Hardly had we been going for an hour when Socks went dead lame. This was a bad shock, for Quan had for a full week been the same. We had thought that our troubles in this direction were over. Socks must have hurt himself on some of the sharp ice. We had to go on, and I trust that in a few days he will be all right. I shall not start from our depot at Hut Point until he is better or until I know actually what is going to happen. The lameness of a pony in our present situation is a serious thing. If we had eight, or even six, we could adjust matters more easily, but when we are working to the bare ounce it is very serious.

At 1 P.M. we halted and fed the ponies. As we sat close to them on the sledge Grisi suddenly lashed out, and striking the sledge with his hoof, struck Adams just below the knee. Three inches higher and the blow would have shattered his knee cap and ended his chance of going on. As it was the bone was almost exposed, and he was in great pain, but said little about it. We went on and at 2:30 P.M. arrived at the sledges which had gone on by motor yesterday, just as the car came along after having dragged the other sledges within a quarter of a mile of the Tongue. I took on one sledge, and Day started in rather soft snow with the other sledges, the car being helped by the supporting party in the worst places. Pressure ridges and drift just off the Tongue prevented the car going further, so I gave the sledge Quan was dragging to Adams, who was leading Chinaman, and went back for the other. We said goodbye to Day, and he went back, with Priestley and Brocklehurst helping him, for his foot was still very weak.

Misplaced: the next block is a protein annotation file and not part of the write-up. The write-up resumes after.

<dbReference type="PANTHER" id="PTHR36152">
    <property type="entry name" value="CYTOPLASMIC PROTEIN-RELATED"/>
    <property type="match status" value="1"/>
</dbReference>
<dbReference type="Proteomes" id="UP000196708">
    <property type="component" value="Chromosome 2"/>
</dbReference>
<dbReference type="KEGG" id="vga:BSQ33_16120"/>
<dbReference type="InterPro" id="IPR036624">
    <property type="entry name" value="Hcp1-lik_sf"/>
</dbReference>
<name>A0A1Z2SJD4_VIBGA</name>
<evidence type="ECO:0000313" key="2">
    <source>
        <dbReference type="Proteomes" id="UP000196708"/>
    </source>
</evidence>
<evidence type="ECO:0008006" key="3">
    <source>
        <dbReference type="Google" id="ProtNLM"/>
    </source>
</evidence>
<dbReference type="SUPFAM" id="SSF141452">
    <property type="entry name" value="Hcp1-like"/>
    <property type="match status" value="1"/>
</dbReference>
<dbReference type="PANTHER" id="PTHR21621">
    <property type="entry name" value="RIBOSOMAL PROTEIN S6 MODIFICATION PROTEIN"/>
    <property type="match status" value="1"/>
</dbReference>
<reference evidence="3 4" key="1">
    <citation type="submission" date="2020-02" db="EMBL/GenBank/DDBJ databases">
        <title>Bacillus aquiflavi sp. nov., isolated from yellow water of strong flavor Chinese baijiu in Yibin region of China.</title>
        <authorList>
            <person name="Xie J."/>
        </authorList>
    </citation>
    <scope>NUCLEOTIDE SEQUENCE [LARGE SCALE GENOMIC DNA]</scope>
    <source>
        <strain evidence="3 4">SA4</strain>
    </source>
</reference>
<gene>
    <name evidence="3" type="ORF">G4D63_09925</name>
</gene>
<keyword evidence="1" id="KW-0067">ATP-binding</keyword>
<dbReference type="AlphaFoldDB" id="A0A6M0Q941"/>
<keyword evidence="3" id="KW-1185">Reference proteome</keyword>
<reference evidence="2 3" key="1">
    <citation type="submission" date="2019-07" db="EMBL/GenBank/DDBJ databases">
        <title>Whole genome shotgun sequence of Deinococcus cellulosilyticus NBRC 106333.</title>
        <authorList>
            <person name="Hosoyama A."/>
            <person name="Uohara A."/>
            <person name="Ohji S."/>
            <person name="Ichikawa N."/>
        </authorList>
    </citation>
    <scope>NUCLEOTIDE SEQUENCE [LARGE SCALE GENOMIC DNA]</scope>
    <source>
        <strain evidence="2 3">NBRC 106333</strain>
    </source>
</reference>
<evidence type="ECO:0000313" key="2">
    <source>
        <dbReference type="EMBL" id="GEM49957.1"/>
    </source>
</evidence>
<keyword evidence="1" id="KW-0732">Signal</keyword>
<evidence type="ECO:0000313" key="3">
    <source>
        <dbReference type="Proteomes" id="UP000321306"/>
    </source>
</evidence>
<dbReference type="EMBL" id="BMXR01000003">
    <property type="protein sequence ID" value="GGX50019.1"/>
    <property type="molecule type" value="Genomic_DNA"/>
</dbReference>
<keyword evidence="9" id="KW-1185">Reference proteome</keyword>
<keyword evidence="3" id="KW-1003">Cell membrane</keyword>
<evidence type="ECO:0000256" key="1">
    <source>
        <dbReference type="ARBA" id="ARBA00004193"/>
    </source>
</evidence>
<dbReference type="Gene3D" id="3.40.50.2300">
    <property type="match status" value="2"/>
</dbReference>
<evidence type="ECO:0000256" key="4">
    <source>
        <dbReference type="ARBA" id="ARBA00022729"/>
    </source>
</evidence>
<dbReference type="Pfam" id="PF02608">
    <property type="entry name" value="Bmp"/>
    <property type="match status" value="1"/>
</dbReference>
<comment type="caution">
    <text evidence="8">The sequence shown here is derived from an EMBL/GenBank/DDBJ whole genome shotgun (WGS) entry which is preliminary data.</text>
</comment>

We got to the south side of Glacier Tongue at 4 P.M., and after a cup of tea started to grind up the maize in the depot. It was hard work, but we each took turns at the crusher, and by 8 P.M. had ground sufficient maize for the journey. It is now 11 P.M., and a high warm sun is shining down, the day calm and clear. We had hoosh at 9 P.M. Adams' leg is very stiff and sore. The horses are fairly quiet, but Quan has begun his old tricks and is biting his tether. I must send for wire rope if this goes on.

At last we are out on the long trail, after four years' thought and work. I pray that we may be successful, for my heart has been so much in this.

There are numbers of seals lying close to our camp. They are nearly all females, and will soon have young. Erebus is emitting three distinct columns of steam today, and the fumaroles on the old crater can be seen plainly. It is a mercy that Adams is better tonight. I cannot imagine what he would have done if he had been knocked out for the southern journey, his interest in the expedition has been so intense. Temperatures plus 2°F, distance for the day, 14Vi miles.

Day 1 Sitrep

  1. Day 1 Sitrep
  2. Day 1 Report

Day 1: Overview

Distance covered:
7.73 nm
Wind:
12-15 mph
Conditions:
Sunny
Temperature:
-10°C

The Heart of the Antarctic

This is the story of the “Farthest South” expedition, told by its leader. After enduring biting winds, short rations and crevasse-ridden glaciers for over a year, Shackleton’s party faced a desperate forced march to return to their ship, The Nimrod, or face being marooned on the ice.

Taken from Sir Ernest Shackleton’s own compelling chronicle of his first Antarctic expedition, written on his return in 1909.